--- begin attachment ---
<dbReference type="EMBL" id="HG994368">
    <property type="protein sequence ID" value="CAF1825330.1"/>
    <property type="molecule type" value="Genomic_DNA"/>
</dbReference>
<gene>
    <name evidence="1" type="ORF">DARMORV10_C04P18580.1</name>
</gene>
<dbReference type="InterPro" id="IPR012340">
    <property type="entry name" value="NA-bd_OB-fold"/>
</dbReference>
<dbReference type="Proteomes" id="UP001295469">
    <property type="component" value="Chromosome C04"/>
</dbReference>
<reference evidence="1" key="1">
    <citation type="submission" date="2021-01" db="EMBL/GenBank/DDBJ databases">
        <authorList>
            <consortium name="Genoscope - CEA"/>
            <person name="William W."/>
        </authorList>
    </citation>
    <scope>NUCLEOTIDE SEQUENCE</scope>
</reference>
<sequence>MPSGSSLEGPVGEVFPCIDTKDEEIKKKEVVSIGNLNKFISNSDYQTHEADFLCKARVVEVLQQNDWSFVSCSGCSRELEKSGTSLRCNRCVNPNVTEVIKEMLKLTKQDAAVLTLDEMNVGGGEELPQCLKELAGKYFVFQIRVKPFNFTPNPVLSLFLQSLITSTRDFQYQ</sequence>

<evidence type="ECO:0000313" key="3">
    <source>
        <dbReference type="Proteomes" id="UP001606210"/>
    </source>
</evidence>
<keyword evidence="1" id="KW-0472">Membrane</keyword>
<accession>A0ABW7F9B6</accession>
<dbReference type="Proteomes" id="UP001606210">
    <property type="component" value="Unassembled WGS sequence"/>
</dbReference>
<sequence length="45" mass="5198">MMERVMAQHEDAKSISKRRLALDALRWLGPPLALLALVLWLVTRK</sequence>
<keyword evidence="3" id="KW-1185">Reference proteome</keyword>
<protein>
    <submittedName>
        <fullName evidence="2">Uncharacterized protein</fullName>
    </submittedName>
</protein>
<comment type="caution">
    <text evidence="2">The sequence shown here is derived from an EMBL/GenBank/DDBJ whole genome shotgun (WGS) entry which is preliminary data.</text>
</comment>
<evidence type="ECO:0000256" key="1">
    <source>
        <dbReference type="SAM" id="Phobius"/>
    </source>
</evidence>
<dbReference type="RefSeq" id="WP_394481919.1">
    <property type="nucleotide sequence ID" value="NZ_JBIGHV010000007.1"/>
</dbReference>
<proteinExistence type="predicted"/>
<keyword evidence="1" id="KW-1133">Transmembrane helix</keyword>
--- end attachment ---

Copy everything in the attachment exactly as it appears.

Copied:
<dbReference type="EMBL" id="HG994368">
    <property type="protein sequence ID" value="CAF1825330.1"/>
    <property type="molecule type" value="Genomic_DNA"/>
</dbReference>
<gene>
    <name evidence="1" type="ORF">DARMORV10_C04P18580.1</name>
</gene>
<dbReference type="InterPro" id="IPR012340">
    <property type="entry name" value="NA-bd_OB-fold"/>
</dbReference>
<dbReference type="Proteomes" id="UP001295469">
    <property type="component" value="Chromosome C04"/>
</dbReference>
<reference evidence="1" key="1">
    <citation type="submission" date="2021-01" db="EMBL/GenBank/DDBJ databases">
        <authorList>
            <consortium name="Genoscope - CEA"/>
            <person name="William W."/>
        </authorList>
    </citation>
    <scope>NUCLEOTIDE SEQUENCE</scope>
</reference>
<sequence>MPSGSSLEGPVGEVFPCIDTKDEEIKKKEVVSIGNLNKFISNSDYQTHEADFLCKARVVEVLQQNDWSFVSCSGCSRELEKSGTSLRCNRCVNPNVTEVIKEMLKLTKQDAAVLTLDEMNVGGGEELPQCLKELAGKYFVFQIRVKPFNFTPNPVLSLFLQSLITSTRDFQYQ</sequence>

<evidence type="ECO:0000313" key="3">
    <source>
        <dbReference type="Proteomes" id="UP001606210"/>
    </source>
</evidence>
<keyword evidence="1" id="KW-0472">Membrane</keyword>
<accession>A0ABW7F9B6</accession>
<dbReference type="Proteomes" id="UP001606210">
    <property type="component" value="Unassembled WGS sequence"/>
</dbReference>
<sequence length="45" mass="5198">MMERVMAQHEDAKSISKRRLALDALRWLGPPLALLALVLWLVTRK</sequence>
<keyword evidence="3" id="KW-1185">Reference proteome</keyword>
<protein>
    <submittedName>
        <fullName evidence="2">Uncharacterized protein</fullName>
    </submittedName>
</protein>
<comment type="caution">
    <text evidence="2">The sequence shown here is derived from an EMBL/GenBank/DDBJ whole genome shotgun (WGS) entry which is preliminary data.</text>
</comment>
<evidence type="ECO:0000256" key="1">
    <source>
        <dbReference type="SAM" id="Phobius"/>
    </source>
</evidence>
<dbReference type="RefSeq" id="WP_394481919.1">
    <property type="nucleotide sequence ID" value="NZ_JBIGHV010000007.1"/>
</dbReference>
<proteinExistence type="predicted"/>
<keyword evidence="1" id="KW-1133">Transmembrane helix</keyword>